Shiv Sena

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After the Independence of India in 1947, regional administrative divisions from the colonial era were gradually changed and states following linguistic borders were created. Within the Bombay Presidency a massive popular struggle was launched for the creation of a state for the Marathi-speaking people. In 1960 the presidency was divided into two linguistic states, Gujarat and Maharashtra. Moreover, Marathi-speaking areas of the erstwhile Hyderabad state were joined with Maharashtra. Mumbai, in many ways the economic capital of India, became the state capital of Maharashtra. On one hand, people belonging to the Gujarati and Marwari communities owned the majority of the industry and trade enterprises in the city.[1] On the other, there was a steady flow of South Indian migrants to the city, and who came to take over many white-collar employments.

In 1960 Balasaheb Thackeray, a Mumbai-based cartoonist, began publishing the satirical cartoon weekly Marmik. Through this publication he started disseminating anti-migrant sentiments. On 19 June 1966, Thackeray founded the Shiv Sena as a political organisation. At the time of its foundation, the Shiv Sena was not a political party as such.[2]

Early years

The political approach of the Shiv Sena was centred around the concept of bhumiputr (sons of the soil), the idea that Maharashtra inherently belonged to the Marathi community. The Shiv Sena was thus born out of a feeling of resentment about the relative marginization of the native Marathi people in their own state by people whom they perceived as outsiders.[3]

The Shiv Sena especially attracted a large number of disgruntled and often unemployed Marathi youth, who were attracted by Thackeray's charged anti-migrant oratory. Shiv Sena cadres became involved in various attacks against the South Indian communities, vandalising South Indian restaurants and pressuring employers to hire Marathis.[4]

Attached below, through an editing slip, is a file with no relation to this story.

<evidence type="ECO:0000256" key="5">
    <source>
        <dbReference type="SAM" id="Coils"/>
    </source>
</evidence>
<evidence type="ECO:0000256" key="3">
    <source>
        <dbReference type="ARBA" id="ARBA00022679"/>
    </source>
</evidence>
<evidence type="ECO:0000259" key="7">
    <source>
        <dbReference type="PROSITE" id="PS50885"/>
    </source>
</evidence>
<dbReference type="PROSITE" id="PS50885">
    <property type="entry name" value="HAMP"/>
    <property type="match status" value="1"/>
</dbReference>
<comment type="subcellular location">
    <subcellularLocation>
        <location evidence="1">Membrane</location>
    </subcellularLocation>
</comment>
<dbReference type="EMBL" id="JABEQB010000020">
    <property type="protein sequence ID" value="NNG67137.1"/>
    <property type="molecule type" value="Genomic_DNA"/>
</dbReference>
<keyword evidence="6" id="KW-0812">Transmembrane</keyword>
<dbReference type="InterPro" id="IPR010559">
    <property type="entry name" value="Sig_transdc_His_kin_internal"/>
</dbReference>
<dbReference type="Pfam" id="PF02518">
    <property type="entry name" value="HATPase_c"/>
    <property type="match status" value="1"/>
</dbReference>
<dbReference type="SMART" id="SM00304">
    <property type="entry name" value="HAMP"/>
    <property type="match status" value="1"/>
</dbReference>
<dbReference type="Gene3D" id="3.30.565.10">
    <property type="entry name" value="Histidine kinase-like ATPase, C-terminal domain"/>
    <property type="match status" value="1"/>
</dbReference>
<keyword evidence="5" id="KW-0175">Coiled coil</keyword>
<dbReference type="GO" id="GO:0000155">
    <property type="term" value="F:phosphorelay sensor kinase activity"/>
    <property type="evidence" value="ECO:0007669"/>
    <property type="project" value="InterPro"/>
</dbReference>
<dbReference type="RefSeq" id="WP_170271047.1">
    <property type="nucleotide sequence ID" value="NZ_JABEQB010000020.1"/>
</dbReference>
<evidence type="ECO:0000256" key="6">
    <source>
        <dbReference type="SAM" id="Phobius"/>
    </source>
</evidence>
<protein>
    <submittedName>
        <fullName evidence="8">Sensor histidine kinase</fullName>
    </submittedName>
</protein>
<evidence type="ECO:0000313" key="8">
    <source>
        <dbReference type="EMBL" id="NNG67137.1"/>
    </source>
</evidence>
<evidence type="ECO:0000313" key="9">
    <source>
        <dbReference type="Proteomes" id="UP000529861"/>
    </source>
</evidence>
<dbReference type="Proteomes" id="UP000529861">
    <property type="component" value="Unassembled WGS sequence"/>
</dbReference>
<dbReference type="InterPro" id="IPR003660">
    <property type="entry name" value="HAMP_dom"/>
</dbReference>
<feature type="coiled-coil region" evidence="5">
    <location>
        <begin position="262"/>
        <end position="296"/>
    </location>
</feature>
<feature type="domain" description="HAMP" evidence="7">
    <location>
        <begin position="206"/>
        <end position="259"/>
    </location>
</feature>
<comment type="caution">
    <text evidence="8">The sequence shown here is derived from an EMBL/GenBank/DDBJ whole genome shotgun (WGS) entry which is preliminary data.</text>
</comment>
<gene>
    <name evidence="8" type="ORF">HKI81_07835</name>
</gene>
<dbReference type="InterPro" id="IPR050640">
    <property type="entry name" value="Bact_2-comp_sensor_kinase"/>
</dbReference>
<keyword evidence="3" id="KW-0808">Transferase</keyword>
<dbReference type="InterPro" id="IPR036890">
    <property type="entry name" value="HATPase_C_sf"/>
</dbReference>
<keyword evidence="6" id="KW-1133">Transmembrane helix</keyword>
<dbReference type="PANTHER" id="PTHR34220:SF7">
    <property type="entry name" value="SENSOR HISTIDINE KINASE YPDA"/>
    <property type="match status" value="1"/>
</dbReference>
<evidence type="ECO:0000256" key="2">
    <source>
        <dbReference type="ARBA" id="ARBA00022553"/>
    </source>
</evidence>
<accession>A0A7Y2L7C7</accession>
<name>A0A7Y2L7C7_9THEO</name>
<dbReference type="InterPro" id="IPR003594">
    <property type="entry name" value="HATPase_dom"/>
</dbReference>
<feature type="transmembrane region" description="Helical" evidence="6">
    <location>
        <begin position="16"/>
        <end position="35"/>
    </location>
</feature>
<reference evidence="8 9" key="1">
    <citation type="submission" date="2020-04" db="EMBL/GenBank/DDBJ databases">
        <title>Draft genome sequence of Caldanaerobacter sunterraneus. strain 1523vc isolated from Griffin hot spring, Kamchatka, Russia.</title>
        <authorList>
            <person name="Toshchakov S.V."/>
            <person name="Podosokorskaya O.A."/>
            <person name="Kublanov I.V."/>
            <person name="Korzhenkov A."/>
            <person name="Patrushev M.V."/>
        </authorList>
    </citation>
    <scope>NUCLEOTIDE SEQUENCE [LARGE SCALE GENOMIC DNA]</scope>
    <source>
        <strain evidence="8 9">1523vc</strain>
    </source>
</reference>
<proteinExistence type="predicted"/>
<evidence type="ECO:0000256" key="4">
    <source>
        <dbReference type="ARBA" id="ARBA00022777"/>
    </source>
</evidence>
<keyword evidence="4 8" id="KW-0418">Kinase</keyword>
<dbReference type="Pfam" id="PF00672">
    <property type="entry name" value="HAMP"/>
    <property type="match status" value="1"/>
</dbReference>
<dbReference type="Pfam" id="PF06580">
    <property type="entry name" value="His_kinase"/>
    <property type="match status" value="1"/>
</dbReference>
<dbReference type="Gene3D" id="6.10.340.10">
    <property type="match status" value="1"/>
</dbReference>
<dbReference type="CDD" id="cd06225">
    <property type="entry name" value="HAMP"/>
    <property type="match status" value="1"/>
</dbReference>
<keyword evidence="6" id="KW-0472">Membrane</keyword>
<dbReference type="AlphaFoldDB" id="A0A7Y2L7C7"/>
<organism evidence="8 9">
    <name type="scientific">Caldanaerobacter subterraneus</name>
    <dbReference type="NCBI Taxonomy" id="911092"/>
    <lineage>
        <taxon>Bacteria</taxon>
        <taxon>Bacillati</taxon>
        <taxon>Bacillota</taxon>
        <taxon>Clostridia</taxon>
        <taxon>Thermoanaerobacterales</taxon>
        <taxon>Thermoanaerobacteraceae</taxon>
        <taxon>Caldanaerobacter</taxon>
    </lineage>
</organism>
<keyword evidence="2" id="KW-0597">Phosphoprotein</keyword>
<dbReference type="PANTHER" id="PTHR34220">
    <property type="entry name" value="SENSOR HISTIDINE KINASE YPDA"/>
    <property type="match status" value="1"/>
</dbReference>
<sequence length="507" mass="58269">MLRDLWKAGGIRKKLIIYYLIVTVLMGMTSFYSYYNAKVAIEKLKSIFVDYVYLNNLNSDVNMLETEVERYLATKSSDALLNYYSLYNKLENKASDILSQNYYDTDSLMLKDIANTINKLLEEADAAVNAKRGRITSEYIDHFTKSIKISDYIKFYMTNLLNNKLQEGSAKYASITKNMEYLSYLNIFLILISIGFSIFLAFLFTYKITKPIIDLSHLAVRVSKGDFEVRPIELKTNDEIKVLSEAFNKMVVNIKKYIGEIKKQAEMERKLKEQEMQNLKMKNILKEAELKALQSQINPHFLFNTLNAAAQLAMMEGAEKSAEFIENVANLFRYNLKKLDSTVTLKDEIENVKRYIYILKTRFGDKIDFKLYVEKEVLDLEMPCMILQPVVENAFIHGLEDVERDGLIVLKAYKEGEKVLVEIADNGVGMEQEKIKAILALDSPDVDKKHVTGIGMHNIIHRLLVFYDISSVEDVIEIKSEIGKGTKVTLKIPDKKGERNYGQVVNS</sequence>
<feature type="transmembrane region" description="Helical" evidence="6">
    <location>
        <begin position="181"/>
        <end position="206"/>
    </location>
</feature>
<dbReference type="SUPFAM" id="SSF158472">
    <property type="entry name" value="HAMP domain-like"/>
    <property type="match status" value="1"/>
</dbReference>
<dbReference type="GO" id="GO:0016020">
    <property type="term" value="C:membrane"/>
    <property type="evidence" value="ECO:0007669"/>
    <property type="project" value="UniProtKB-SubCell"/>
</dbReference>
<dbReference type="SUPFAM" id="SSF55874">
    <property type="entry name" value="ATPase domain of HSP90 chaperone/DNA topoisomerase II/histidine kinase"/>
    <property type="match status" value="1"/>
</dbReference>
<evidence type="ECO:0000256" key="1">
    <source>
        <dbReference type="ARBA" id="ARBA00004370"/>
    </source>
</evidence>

Another main characteristic of the early years of the Shiv Sena was the frequent struggles against communist trade unions. Prior to the formation of the Shiv Sena, the Communist Party of India played a dominant role in labour politics in Mumbai. The Shiv Sena was supported by elements inside the Indian National Congress, who hoped that the new organization would be capable of weakening the communist trade union influence. Soon Shiv Sena cadres were involved in a series of violent conflicts with the communist trade union activists. In 1970 the CPI MLA of Dadar, Krishna Desai, was assassinated. CPI charged the Shiv Sena for the murder, and held Thackeray as responsible for the act.

1995 election

The Shiv Sena-BJP combine won the 1995 Maharasthra state elections. After assuming state government power, Shiv Sena began to redress its organisation. A 'Shivsena Rajyapramukh Parishad' convention was held in Mumbai six months after the election. At the meeting a large number of local party leaders and representatives of various wings of the party participated. The meeting filled the function of reorienting the party organisation to adapt to the new tasks of being a party in government.It renamed Bombay as Mumbai.[5]

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